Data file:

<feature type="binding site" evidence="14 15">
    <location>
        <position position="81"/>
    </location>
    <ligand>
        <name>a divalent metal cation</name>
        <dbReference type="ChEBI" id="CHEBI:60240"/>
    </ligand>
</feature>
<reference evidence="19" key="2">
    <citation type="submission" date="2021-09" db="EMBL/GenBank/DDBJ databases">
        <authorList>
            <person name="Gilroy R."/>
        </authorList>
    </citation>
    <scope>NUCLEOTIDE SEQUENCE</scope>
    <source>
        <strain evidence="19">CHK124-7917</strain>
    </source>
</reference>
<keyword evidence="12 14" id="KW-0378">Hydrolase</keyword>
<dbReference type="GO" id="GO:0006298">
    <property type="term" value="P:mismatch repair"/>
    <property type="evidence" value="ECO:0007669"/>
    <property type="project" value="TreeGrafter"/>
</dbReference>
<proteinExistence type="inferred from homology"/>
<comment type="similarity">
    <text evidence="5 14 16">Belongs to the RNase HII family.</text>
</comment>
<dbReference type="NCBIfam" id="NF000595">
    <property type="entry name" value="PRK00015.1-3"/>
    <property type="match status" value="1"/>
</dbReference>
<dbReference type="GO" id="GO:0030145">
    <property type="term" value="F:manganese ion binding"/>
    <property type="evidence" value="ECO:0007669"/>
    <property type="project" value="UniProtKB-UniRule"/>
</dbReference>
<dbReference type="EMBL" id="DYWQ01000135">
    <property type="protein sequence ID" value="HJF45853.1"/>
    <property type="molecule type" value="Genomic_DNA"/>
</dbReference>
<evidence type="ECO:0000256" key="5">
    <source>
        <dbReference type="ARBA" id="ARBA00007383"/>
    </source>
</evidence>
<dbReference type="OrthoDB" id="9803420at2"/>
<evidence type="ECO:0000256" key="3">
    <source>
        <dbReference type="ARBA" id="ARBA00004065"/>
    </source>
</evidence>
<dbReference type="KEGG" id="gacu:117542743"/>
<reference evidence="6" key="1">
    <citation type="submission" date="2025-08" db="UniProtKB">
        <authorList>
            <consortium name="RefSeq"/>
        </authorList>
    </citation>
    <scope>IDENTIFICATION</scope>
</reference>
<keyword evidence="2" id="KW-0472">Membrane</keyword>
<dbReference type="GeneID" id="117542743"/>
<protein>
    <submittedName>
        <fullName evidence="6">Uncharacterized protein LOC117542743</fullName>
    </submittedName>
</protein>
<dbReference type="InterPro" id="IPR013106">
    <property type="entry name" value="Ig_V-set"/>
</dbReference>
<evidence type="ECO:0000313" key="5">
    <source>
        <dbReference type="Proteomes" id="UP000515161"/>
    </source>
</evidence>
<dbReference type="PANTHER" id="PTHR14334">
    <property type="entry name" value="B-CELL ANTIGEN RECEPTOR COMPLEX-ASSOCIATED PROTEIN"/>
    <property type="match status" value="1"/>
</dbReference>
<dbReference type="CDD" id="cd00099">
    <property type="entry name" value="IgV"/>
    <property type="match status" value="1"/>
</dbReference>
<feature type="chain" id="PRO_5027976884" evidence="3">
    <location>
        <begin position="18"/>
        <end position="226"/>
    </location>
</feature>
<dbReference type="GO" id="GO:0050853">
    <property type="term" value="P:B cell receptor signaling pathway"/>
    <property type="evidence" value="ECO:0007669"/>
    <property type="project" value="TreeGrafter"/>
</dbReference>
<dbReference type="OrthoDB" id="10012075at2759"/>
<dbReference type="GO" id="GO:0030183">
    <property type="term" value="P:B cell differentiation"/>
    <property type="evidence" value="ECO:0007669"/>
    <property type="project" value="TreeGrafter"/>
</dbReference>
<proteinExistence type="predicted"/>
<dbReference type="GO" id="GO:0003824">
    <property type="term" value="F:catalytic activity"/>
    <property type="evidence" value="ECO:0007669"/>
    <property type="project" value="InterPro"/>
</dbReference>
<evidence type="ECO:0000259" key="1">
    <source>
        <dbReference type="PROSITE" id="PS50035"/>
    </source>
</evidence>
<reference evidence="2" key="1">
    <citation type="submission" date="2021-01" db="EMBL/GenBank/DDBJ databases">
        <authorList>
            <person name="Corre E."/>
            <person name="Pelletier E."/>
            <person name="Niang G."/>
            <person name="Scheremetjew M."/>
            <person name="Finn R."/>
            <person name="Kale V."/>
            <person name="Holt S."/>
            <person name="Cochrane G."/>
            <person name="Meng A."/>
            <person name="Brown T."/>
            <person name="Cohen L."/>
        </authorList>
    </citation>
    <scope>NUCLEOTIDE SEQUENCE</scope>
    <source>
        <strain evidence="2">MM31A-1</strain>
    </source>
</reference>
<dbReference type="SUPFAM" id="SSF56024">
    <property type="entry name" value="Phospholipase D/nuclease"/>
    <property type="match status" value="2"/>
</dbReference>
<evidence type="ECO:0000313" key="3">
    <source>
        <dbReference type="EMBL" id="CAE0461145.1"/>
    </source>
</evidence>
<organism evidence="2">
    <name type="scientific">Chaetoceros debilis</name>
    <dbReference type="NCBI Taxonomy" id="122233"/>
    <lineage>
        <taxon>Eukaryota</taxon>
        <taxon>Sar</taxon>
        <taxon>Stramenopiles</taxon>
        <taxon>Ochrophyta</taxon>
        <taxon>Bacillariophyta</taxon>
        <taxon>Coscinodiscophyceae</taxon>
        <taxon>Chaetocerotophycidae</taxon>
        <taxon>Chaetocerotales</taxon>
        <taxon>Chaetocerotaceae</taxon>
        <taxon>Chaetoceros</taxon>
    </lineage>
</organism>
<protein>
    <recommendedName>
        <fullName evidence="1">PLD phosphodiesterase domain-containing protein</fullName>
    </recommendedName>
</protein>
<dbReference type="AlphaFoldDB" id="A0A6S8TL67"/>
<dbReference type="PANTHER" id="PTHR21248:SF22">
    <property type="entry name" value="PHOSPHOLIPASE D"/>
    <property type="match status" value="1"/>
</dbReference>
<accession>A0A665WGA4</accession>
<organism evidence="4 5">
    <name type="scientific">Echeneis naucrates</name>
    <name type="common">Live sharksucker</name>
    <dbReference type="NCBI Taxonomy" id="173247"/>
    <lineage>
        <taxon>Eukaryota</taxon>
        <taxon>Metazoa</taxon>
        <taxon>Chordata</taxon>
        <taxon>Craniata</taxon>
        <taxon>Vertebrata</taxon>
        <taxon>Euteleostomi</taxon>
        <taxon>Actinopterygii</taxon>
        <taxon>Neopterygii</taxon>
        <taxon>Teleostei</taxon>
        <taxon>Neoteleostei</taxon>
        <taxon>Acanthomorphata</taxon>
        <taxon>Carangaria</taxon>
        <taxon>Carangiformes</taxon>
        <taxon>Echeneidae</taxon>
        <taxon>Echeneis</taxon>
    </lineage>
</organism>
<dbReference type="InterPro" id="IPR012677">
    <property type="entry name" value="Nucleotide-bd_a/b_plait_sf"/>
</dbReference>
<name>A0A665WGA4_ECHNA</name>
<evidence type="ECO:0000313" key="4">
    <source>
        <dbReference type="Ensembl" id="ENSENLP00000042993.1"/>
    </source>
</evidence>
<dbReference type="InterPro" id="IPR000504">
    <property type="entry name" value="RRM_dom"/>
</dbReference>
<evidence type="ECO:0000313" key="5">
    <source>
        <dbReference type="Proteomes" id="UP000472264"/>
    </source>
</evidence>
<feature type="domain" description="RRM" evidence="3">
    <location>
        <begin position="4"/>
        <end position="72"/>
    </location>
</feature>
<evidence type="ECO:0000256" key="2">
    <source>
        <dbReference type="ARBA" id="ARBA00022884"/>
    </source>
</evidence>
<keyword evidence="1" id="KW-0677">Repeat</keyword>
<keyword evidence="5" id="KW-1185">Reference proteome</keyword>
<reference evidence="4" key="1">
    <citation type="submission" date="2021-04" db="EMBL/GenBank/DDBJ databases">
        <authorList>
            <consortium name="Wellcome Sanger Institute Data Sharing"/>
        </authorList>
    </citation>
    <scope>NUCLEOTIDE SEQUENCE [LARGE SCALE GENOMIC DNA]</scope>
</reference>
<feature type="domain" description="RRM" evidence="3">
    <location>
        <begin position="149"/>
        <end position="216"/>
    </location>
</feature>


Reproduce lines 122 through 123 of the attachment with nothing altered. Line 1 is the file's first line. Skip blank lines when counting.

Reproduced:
            <person name="Finn R."/>
            <person name="Kale V."/>